Thursday, May 27, 2010

FINRA Press Release: FINRA Sanctions Citigroup

Citigroup Pays $1.5 Million for Supervisory Failures Related to Elaborate Scheme to Misappropriate Millions in Trust Funds Belonging to Cemeteries Located in Michigan and Tennessee

The Financial Industry Regulatory Authority (FINRA) issued a press release this week announcing that 
it has imposed a monetary sanction of $1.5 million against Citigroup Global Markets Inc. for supervisory violations relating to its handling of trust funds belonging to cemeteries in Michigan and Tennessee. The sanction represents a $750,000 fine and disgorgement of $750,000 in commissions, which is being returned to the cemetery trusts as partial restitution.
The settlement is detailed in the FINRA AWC No. 20070094327-02.

FINRA found that Citigroup broker Singer and two of his customers, Smart and Bush, misappropriated trust accounts. Successively, Smart and Bush owned a group of Michigan cemeteries. Smart used the trust accounts of Michigan cemeteries to purchase the very same Michigan cemeteries and other cemeteries and funeral homes in Tennessee in August 2004. Singer opened up multiple accounts for Smart and Bush and for entities which they owned and he improperly transferred the cemetery trust funds to these accounts. Furthermore, FINRA found that Citigroup failed to implement special supervision when the company knew about the group’s suspicious activities.

Misappropriation is the illegal use of funds by a person or group of persons entrusted to manage such funds.

Monday, May 24, 2010

FINRA Press Release: Auction Rate Securities

FINRA Fines Nuveen $3 Million for Use of Misleading Marketing Materials Concerning Auction Rate Securities

The Financial Industry Regulatory Authority (FINRA) issued a press release this week announcing that
it has fined Nuveen Investments, LLC, of Chicago, $3 million for creating misleading marketing materials used in sales of auction rate preferred securities (ARPS). The Nuveen Funds' ARPS were a form of auction rate securities, which are long-term securities with interest rates or dividend yields that are reset periodically through an auction process. In contrast to other types of auction rate securities, the Nuveen ARPS were preferred shares issued by closed end mutual funds to raise money for the funds to use to invest.
The settlement is detailed in the FINRA AWC No. 2008013056701.

Auction rate securities (ARS) were first issued in the mid-1980s by corporations. The market for ARS grew rapidly over the next two decades and widely issued by a diverse range of institutions such as closed-end mutual funds, municipalities and student loan trusts. ARS were long-term floating rate securities whose coupon payments were determined at auctions that were typically held every 7 to 35 days, making ARS long-term securities with short-term floating rates. Broker dealers marketed ARS as liquid, short-term cash equivalents. However, ARS auctions failed en masse in February 2008 and proved to be illiquid and unsellable in the short-term.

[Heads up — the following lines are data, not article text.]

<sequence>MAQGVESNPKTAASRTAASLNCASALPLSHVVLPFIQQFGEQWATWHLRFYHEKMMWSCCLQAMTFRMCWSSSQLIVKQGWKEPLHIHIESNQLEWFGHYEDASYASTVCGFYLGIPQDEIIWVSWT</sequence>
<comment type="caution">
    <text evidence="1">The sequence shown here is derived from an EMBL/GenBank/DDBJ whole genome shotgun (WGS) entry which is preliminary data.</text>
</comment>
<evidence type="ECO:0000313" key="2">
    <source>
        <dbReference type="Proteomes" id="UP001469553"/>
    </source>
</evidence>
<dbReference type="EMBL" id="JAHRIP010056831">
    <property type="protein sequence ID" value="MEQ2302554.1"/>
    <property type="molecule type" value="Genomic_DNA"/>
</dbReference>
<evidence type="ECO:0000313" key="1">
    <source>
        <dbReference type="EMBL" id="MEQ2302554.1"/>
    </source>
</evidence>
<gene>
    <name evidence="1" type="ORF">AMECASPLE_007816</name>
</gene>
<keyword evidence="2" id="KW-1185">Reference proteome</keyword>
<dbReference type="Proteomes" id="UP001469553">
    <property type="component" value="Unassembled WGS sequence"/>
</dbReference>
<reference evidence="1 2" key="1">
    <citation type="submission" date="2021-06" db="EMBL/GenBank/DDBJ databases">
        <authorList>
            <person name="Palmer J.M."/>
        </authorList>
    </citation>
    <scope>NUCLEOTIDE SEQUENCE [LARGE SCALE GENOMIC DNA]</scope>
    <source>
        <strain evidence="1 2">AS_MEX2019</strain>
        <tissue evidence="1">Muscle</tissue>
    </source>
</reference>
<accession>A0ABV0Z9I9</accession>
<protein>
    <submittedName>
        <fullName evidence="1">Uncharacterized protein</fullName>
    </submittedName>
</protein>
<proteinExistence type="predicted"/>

SLCG has written papers on the ARS that describes the ARS, what they are, how their auctions worked, and why they failed. SLCG was also recently hired by the State of North Carolina to advise on the liquidity solutions to ARS investors who have yet been able to redeem these illiquid securities.

Investors can use our dedicated website for other in-depth analyses of security products.

Thursday, May 20, 2010

In the News: Equity Indexed Annuities

Forbes published an article on equity-indexed annuities (EIAs). It describes the history of and market for EIAs, compares EIAs with other fixed and variable annuities, and briefly weighs the advantages and disadvantages of EIAs.

An annuity makes periodic payments to the holder of the annuity. There are fixed annuities that make fixed payments and variable annuities that make variable payments. EIAs are similar to both fixed and variable annuities in that they pay an interest rate linked to an equity index and guarantee a minimum interest rate. EIAs are especially marketed to retirees by the insurance industry. EIAs are complex contracts whose true risks and costs are often obscured and the lack of SEC oversight and regulation have resulted in ‘unscrupulous’ sales practices of equity-indexed annuities issuers.

For more in-depth analysis, SLCG has written a paper on equity-indexed annuities. Investors can visit our dedicated website for related papers and notes.

Tuesday, May 18, 2010

Reverse Convertibles tied to TiVo Stock

J. P. Morgan's 64% Note Tied to TiVo Stock Shows Risks of Reverse Convertibles

Bloomberg issued a news release reporting on the reverse convertible, a structured product, on TiVo.

A reverse convertible note is a type of structured product that is linked to an equity security or an index. It is a short-term note that pays a relatively high coupon rate compared to traditional notes. The returns of the note at maturity depends on whether the equity, called ‘reference asset’, falls below a pre-specified trigger price during the term of the note. If it does, then the note returns the market value of the number of shares of the reference asset which could have been purchased on the note’s pricing date with the note’s face value. If it does not, then the note returns its face value.

SLCG has written a paper ‘What TiVo and JP Morgan teach us about Reverse Convertibles’ that values and analyzes a large sample of reverse convertible notes. We find that these notes are largely and consistently overpriced, yet reverse convertibles continues to be sold which, combined with the complexity of and the lack of a secondary market for these notes, implies that investors do not fully understand the returns and risks of these notes.